These next sections highlight features and additional information that you may find useful to make the most out of the Git repositories on the Hugging Face Hub.
Hugging Face supports accessing repos with Python via the
huggingface_hub library. The operations that we’ve explored, such as downloading repositories and uploading files, are available through the library, as well as other useful functions!
If you prefer to use git directly, please read the sections below.
To effectively use Git repos collaboratively and to work on features without releasing premature code you can use branches. Branches allow you to separate your “work in progress” code from your “production-ready” code, with the additional benefit of letting multiple people work on a project without frequently conflicting with each others’ contributions. You can use branches to isolate experiments in their own branch, and even adopt team-wide practices for managing branches.
To learn about Git branching, you can try out the Learn Git Branching interactive tutorial.
Git allows you to tag commits so that you can easily note milestones in your project. As such, you can use tags to mark commits in your Hub repos! To learn about using tags, you can visit this DevConnected post.
Beyond making it easy to identify important commits in your repo’s history, using Git tags also allows you to do A/B testing, clone a repository at a specific tag, and more! The
huggingface_hub library also supports working with tags, such as downloading files from a specific tagged commit.
If you’d like to copy a repository, depending on whether you want to preserve the Git history there are two options.
In many scenarios, if you want your own copy of a particular codebase you might not be concerned about the previous Git history. In this case, you can quickly duplicate a repo with the handy Repo Duplicator! You’ll have to create a User Access Token, which you can read more about in the security documentation.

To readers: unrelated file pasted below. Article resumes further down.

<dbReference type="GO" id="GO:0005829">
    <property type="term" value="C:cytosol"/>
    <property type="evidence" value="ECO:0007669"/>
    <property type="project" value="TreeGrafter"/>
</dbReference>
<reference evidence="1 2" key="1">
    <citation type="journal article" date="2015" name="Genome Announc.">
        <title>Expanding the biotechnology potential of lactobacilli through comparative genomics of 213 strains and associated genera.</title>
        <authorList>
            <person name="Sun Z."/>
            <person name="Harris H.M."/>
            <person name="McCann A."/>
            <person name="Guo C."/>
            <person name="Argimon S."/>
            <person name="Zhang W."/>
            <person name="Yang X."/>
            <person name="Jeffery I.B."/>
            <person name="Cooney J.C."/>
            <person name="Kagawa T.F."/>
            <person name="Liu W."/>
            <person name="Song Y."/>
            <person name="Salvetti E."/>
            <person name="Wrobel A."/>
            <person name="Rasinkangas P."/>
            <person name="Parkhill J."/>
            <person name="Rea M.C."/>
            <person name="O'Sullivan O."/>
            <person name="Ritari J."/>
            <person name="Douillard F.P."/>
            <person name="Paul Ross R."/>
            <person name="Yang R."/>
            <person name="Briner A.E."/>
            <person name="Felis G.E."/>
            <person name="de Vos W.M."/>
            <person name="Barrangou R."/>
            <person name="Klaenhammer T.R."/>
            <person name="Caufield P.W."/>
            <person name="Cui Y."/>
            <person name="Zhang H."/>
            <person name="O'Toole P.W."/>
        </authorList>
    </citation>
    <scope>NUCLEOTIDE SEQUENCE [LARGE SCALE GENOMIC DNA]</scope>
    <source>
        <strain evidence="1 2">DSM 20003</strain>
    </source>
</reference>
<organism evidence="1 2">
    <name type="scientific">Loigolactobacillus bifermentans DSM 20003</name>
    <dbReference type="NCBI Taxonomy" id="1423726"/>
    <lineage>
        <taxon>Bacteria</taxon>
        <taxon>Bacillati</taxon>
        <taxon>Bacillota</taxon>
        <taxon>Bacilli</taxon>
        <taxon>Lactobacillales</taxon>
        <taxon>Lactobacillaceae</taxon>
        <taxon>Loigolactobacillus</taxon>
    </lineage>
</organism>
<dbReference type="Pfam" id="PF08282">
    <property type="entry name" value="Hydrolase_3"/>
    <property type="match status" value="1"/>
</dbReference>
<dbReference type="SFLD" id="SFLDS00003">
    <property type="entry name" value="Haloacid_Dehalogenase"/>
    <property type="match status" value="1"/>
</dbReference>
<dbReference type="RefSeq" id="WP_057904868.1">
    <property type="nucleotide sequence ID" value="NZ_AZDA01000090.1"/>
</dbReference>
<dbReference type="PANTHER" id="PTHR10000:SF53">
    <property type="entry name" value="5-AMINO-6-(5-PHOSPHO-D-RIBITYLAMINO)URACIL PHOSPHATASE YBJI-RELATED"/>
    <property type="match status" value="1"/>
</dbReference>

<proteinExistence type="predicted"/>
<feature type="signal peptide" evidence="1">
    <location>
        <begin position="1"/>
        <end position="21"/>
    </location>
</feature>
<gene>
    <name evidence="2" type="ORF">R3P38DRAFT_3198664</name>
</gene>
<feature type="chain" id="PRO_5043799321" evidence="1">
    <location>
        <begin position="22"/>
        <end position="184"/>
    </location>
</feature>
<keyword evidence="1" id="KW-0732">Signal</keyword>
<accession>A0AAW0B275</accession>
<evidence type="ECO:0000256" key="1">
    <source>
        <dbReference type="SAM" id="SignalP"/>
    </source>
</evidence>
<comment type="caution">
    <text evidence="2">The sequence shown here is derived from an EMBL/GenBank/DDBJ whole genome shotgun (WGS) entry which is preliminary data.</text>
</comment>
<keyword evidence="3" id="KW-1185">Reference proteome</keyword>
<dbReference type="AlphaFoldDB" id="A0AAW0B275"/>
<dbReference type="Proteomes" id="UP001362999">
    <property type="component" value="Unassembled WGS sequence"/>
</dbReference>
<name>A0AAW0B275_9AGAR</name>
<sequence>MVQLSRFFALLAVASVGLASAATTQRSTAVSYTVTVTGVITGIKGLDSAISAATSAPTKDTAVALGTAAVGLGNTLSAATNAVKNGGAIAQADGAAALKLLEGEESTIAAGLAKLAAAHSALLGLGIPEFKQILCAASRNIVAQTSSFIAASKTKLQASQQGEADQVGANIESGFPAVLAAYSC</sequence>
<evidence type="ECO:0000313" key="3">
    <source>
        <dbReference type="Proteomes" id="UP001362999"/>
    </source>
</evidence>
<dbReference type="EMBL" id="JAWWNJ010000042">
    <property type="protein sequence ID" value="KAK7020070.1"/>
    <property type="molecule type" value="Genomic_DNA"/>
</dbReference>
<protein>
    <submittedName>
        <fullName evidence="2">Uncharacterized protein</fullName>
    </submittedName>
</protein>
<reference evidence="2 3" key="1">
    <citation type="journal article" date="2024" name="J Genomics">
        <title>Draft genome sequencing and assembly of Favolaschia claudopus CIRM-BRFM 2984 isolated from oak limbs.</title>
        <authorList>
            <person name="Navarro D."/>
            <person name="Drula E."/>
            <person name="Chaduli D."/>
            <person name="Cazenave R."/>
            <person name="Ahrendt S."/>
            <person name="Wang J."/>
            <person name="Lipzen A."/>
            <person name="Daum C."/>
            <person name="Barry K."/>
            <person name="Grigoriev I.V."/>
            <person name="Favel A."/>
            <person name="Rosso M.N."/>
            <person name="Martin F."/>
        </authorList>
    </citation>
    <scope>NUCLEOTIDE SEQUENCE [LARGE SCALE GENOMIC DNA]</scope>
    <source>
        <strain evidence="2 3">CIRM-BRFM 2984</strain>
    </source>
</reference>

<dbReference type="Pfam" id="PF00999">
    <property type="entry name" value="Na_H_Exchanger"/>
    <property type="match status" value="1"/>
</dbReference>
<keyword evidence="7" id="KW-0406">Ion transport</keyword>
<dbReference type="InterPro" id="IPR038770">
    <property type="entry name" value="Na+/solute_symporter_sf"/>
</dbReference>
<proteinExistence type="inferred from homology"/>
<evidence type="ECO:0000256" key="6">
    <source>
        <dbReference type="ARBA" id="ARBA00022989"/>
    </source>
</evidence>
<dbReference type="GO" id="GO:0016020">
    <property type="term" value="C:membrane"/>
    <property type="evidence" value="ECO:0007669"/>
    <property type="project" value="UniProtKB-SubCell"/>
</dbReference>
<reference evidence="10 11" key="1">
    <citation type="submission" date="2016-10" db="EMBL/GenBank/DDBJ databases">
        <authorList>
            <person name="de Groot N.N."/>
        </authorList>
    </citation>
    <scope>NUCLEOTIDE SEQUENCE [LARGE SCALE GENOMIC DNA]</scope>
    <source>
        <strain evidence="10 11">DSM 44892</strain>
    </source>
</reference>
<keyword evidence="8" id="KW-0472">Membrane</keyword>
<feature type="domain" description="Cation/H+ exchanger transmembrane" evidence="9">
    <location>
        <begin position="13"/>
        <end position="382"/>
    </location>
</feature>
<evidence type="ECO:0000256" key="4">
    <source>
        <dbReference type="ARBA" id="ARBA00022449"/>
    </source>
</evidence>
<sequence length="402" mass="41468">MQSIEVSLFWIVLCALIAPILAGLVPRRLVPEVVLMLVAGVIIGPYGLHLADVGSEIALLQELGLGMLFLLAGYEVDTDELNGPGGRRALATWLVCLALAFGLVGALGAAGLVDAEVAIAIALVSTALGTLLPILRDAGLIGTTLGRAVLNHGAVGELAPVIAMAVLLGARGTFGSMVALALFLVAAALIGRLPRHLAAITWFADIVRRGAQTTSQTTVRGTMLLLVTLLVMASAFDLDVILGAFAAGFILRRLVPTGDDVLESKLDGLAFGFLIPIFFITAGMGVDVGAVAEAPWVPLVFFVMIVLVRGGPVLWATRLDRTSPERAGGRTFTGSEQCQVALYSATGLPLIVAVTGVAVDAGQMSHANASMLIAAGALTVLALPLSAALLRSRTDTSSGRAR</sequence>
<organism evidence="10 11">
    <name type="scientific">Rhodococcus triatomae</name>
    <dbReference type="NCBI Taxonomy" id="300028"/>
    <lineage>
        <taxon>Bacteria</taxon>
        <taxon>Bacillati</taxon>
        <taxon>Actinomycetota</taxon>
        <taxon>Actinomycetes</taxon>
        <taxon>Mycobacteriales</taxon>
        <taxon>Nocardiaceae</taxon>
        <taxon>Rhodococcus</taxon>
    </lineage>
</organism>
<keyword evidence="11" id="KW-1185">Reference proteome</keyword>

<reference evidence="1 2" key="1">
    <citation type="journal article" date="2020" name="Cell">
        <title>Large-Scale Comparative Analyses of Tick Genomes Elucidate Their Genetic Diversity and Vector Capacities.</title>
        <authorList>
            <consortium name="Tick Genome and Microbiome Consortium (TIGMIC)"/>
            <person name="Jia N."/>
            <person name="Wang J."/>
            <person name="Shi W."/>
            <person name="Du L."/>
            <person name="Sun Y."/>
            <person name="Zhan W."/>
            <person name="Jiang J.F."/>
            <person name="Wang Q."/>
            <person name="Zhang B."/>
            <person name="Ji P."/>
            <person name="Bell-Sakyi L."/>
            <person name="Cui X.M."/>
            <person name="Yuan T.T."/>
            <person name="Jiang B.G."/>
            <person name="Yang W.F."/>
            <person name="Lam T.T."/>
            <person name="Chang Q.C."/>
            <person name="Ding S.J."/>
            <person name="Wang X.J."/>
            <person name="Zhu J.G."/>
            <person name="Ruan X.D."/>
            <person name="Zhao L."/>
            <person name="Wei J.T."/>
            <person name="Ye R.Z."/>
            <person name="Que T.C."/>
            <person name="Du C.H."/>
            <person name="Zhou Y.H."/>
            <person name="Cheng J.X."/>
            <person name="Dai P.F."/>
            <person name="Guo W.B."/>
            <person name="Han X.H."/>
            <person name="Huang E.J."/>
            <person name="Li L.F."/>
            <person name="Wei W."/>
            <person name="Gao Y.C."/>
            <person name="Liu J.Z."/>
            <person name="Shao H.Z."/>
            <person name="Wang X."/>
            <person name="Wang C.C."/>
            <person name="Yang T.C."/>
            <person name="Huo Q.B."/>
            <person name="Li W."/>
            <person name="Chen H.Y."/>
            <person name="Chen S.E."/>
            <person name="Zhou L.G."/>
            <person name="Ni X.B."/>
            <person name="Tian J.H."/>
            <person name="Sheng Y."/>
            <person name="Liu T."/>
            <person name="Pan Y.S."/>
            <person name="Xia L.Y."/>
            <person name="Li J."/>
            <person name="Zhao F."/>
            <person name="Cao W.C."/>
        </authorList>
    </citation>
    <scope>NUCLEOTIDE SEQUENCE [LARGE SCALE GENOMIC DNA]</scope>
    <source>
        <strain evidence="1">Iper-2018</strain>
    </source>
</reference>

A duplicate of a repository with the commit history preserved is called a fork. You may choose to fork one of your own repos, but it also common to fork other people’s projects if you would like to tinker with them.
Note that you will need to install Git LFS and the
huggingface_hub CLI to follow this process. When you want to fork or rebase a repository with LFS files you cannot use the usual Git approach that you might be familiar with since you need to be careful to not break the LFS pointers. Forking can take time depending on your bandwidth because you will have to fetch and re-upload all the LFS files in your fork.
For example, say you have an upstream repository, upstream, and you just created your own repository on the Hub which is myfork in this example.
Create a destination repository (e.g. myfork) in https://huggingface.co
Clone your fork repository:
git lfs clone https://huggingface.co/me/myfork.git
- Fetch non-LFS files:
cd myfork git lfs install --skip-smudge --local # affects only this clone git remote add upstream https://huggingface.co/friend/upstream.git git fetch upstream
- Fetch large files. This can take some time depending on your download bandwidth:
git lfs fetch --all upstream # this can take time depending on your download bandwidth
4.a. If you want to completely override the fork history (which should only have an initial commit), run:
git reset --hard upstream/main
4.b. If you want to rebase instead of overriding, run the following command and resolve any conflicts:
git rebase upstream/main
- Prepare your LFS files to push:
git lfs install --force --local # this reinstalls the LFS hooks huggingface-cli lfs-enable-largefiles . # needed if some files are bigger than 5Gb
- And finally push:
git push --force origin main # this can take time depending on your upload bandwidth
Now you have your own fork or rebased repo in the Hub!